Cashing in will be especially key today. The Saints offense ranks first in the NFL in yards (410.6) and third in points (27.1). New Orleans is going to score, meaning the Redskins’ offense must produce touchdowns — not field goals — when it gets within striking distance.

“It comes down to execution,” running back Ladell Betts said. “That’s not just with Jason but everybody. We have to find ways to get seven points instead of three. It’s big-time important [against the Saints] because their offense is so hot. Whenever we have opportunities to score, we must do it.”

In 2004, the Redskins ranked 18th — 44 trips, 23 touchdowns (52.3 percent) — the problem being that the offense didn’t get into the red zone enough. Last year the Redskins ranked fourth — with 30 touchdowns in 47 trips (63.8 percent) — and made the playoffs.

This year’s struggles started in the opener against Minnesota and have yet to be solved. The Redskins scored one touchdown in four red zone trips in a loss to the Vikings, stalling at the 9 twice and 4-yard line once. There have been games where the Redskins have been very productive, but too many first-and-goals have ended with field goals.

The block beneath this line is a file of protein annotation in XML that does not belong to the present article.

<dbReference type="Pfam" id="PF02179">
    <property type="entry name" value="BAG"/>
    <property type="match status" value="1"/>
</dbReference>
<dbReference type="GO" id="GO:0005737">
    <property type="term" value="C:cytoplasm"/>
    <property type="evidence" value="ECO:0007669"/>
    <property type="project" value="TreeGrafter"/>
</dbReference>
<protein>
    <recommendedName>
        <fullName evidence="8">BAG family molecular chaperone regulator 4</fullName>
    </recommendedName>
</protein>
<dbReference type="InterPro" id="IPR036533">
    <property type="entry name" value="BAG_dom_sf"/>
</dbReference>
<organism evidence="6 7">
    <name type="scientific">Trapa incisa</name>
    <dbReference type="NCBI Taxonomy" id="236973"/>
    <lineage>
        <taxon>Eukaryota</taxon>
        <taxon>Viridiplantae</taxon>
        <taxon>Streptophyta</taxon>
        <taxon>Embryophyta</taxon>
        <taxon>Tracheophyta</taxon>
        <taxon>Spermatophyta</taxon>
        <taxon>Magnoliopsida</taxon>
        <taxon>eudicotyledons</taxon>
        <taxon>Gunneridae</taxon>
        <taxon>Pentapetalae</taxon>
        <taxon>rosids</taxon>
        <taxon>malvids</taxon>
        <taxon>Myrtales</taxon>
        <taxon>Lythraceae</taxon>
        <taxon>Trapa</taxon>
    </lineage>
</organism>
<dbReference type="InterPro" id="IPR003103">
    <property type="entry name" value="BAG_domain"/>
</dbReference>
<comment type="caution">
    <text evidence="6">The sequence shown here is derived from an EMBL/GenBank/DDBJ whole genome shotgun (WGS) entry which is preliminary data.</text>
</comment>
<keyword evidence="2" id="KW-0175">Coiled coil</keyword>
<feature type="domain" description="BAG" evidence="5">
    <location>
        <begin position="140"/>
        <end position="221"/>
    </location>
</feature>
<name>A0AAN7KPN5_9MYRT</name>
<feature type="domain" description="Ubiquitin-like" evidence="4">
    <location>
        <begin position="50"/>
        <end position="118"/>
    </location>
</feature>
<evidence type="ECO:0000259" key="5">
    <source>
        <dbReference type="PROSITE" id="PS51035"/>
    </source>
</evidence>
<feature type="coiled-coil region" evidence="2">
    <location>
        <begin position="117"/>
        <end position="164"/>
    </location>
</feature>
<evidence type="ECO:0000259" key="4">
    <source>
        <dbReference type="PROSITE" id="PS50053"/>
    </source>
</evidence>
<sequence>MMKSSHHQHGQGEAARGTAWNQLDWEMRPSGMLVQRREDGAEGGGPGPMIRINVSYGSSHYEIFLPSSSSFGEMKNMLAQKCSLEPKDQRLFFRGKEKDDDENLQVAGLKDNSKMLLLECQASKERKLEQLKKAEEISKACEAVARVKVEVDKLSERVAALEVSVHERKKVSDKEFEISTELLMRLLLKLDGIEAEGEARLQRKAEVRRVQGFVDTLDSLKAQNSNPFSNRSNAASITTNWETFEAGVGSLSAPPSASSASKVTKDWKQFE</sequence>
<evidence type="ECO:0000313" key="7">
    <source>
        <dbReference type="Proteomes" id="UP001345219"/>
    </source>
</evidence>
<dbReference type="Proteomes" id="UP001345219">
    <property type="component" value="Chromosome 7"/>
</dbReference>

“Our execution has been similar to what it’s been all over the field,” associate head coach-offense Al Saunders said. “We haven’t capitalized on some of the things. We’ve played some pretty good defenses, but in the passing game, we’ve missed opportunities, and in the run game we’ve gotten beat a couple times up front. Down there, there’s no room for error.”

During his last two seasons with Kansas City, Saunders’ offense ranked second and 14th in red zone efficiency. Since Campbell assumed the starting job at Tampa Bay in Game 10, Saunders said the red zone package — which the Redskins practice extensively on Fridays — has been scaled down.